Sorry wannabe deportee - here's why Manchester's brilliant
Sorry wannabe deportee - here's why Manchester's brilliant
Well done, Manchester. You top our list. Londoner Sam Rowe goes to see what all the fuss is about
The locals have been telling us for years, but now it’s official. Forget London, Leeds, Liverpool or Leamington Spa – Manchester is Britain’s foremost destination for the modern male, trumping the capitals of England, Scotland, Wales and Northern Ireland alike in its quest to become ‘Man City’ (sorry United fans).
The stats don’t lie. The United Kingdom’s ninth largest location, Manchester is somehow its seventh cheapest place to live. Sporting the highest percentage of single people in the UK, Tinder swipers on a budget can enjoy £3 (on average) pints, their pick of 42 local breweries and a gamut of worldly cuisine – with Manchester boasting more international restaurants than anywhere else. There’s also the small matter of two of the biggest football clubs on Earth, with an international cricket ground and two top tier rugby teams besides, along with the world’s largest five-a-side football centre in Trafford Soccerdome.
As a born and bred Southerner, one who’s lived in ‘that London’ all my adult life, I was intent on finding out why Manchester is our prize destination. If you really can leave your doors unlocked, make friends with strangers and mortgage a house without pawning a lung.
I start in Heaven. That’s the name of the pitch atop Hotel Football; a four-star shrine to the beautiful game, an idea conceived by Gary Neville, Ryan Giggs and other Class Of ’92 luminaries. The roof offers wraparound views of this burgeoning metropolis, with MediaCityUK in clear sight and Old Trafford stadium less than a stone’s throw-in away. In terms of a ‘man’ scenario, it’s hard to beat. Here I meet XFM Manchester breakfast show host, Tim Cocker.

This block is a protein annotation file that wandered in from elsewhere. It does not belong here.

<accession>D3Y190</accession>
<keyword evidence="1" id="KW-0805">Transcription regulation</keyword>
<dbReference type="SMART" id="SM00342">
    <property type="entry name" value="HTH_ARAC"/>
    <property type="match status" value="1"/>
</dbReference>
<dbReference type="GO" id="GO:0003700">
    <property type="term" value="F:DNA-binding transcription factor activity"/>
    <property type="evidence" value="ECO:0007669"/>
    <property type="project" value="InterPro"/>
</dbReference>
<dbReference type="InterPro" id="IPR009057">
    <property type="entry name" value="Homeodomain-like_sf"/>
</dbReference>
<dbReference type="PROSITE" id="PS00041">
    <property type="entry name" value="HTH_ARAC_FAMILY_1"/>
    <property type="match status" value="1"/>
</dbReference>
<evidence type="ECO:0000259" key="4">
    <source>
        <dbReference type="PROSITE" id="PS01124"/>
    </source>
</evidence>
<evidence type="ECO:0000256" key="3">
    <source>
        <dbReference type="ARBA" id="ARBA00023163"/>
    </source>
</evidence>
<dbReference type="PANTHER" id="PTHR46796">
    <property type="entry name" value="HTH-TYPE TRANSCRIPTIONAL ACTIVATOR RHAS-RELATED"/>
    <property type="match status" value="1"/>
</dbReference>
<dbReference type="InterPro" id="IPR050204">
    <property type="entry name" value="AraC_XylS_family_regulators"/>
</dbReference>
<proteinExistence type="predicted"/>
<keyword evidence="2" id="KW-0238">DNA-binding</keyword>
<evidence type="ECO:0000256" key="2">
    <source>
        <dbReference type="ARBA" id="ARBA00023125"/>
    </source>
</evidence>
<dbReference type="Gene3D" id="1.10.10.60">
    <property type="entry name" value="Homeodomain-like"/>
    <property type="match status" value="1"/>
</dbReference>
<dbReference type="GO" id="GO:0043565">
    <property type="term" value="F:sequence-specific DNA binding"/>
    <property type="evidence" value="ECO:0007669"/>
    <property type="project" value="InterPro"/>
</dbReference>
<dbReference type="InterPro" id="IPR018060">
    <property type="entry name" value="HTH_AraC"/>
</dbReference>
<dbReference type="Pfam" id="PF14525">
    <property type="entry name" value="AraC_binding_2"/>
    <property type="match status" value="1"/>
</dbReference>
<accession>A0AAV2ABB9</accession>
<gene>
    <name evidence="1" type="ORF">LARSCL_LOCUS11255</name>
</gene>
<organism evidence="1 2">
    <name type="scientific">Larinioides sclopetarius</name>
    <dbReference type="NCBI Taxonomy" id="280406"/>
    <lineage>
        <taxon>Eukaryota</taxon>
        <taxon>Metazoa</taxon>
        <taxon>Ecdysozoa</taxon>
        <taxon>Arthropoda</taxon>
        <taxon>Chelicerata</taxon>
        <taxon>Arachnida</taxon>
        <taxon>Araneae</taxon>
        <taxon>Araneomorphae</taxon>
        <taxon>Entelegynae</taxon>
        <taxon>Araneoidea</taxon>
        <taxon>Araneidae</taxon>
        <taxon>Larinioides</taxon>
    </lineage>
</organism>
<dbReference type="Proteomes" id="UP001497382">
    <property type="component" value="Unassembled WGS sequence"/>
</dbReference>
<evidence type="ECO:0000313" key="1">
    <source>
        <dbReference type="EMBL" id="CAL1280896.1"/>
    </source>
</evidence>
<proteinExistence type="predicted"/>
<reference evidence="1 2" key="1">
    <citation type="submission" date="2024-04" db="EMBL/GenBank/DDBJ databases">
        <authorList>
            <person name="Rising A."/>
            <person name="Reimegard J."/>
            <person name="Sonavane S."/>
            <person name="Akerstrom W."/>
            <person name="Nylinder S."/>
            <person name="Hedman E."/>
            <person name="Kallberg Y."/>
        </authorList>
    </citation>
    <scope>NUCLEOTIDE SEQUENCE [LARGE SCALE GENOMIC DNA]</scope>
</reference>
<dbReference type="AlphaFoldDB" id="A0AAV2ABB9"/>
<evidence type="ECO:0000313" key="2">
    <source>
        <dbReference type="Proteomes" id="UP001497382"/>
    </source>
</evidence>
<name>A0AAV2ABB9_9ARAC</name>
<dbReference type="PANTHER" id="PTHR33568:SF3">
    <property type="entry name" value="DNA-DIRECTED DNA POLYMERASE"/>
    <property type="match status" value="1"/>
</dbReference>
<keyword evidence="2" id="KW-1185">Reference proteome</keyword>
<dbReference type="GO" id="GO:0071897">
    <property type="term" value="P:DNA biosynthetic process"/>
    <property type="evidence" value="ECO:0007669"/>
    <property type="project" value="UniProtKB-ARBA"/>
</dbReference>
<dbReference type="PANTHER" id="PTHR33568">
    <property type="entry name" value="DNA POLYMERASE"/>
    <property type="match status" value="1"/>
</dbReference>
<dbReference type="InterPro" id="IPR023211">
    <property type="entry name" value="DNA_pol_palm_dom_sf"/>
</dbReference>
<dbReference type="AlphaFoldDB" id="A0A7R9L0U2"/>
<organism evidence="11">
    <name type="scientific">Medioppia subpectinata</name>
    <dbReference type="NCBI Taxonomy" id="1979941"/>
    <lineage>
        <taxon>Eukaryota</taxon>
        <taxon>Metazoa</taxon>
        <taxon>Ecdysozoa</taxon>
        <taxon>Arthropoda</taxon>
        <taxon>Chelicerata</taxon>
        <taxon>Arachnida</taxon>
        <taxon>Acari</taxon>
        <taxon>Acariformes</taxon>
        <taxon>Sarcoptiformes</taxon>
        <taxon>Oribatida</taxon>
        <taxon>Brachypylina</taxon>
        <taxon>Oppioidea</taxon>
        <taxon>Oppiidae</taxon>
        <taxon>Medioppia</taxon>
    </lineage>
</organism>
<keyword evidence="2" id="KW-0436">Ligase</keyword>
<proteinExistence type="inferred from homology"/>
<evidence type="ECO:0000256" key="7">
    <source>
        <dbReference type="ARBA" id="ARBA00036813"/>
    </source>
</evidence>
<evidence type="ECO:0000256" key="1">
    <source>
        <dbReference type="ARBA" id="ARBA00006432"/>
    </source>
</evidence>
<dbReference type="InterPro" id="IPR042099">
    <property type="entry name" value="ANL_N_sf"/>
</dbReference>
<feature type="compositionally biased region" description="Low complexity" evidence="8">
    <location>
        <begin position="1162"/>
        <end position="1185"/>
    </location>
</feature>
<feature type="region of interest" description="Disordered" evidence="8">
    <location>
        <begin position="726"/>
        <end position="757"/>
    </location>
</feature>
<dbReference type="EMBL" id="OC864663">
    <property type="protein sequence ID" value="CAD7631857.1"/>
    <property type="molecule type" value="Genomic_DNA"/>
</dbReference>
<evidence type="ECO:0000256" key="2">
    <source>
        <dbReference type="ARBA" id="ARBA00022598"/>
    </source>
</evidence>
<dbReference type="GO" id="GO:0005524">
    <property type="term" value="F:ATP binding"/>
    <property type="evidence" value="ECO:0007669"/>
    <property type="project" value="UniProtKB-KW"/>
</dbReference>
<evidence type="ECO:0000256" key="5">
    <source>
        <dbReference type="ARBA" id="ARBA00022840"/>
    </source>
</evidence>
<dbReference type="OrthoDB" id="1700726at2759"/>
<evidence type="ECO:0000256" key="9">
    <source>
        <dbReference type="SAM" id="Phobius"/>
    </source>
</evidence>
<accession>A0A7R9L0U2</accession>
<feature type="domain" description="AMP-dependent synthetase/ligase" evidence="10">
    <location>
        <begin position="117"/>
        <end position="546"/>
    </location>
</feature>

“Manchester was the birth place of the industrial revolution, and then, with the Haçienda, invented all-nighters,” says Cocker – my Mancunian sherpa – rifling a strike against the crossbar. “So we work hard here, and we play hard. It’s in the blood of Manchester.”
Manchester has managed to pair a unique blend of avuncular northernness with creativity. The Northern Quarter retains its roots with no shortage of old pubs or greasy spoons. Breakfast host Cocker, staying true to his title, takes me to the city’s most legendary morning eatery, The Koffee Pot. A Manc institution, it has offered up hangover cures for weary ravers for a generation. Elbow’s Guy Garvey proclaimed: “If you’ve never had a bacon sandwich from there, you’ve never had a bacon sandwich."
CENTRE OF THE UNIVERSE
The tide has begun to turn from London. With astronomical house prices and a lack of disposable income, an increasing number are turning their back on the capital. More than 68,000 left between August 2013 and June 2014 alone, 10,000 more than the previous year. A property boom saw prices rise in Manchester faster than London last year, but the average house still only costs £211,000.
“I love London,” admits Cocker, sipping a cocktail in Mexican restaurant El Capo, “but sometimes I’ll go on the Tube and feel like a little ant going in a nest. The history of London is amazing, but it’s a playground for rich folk.”
Individuals aren’t the only ones heading north, either. The BBC partially upping sticks from London to Salford was big news back in 2011, whereas you’ll find Adidas’ and Umbro’s UK HQs in Stockport, with Google, Barclays and Kellogg’s all sporting office space in Greater Manchester.
A hub for bright ideas, the city is speedily becoming a tech cluster for start-ups. These companies are often big on ideas but low on funds, and Manchester offers the chance to live and work at a fraction of what it’d cost in Old Street. What’s more, for e-commerce ventures (such as AO and BooHoo), the location means you’ll clock fewer miles shipping goods round the United Kingdom.
HOME OF FUN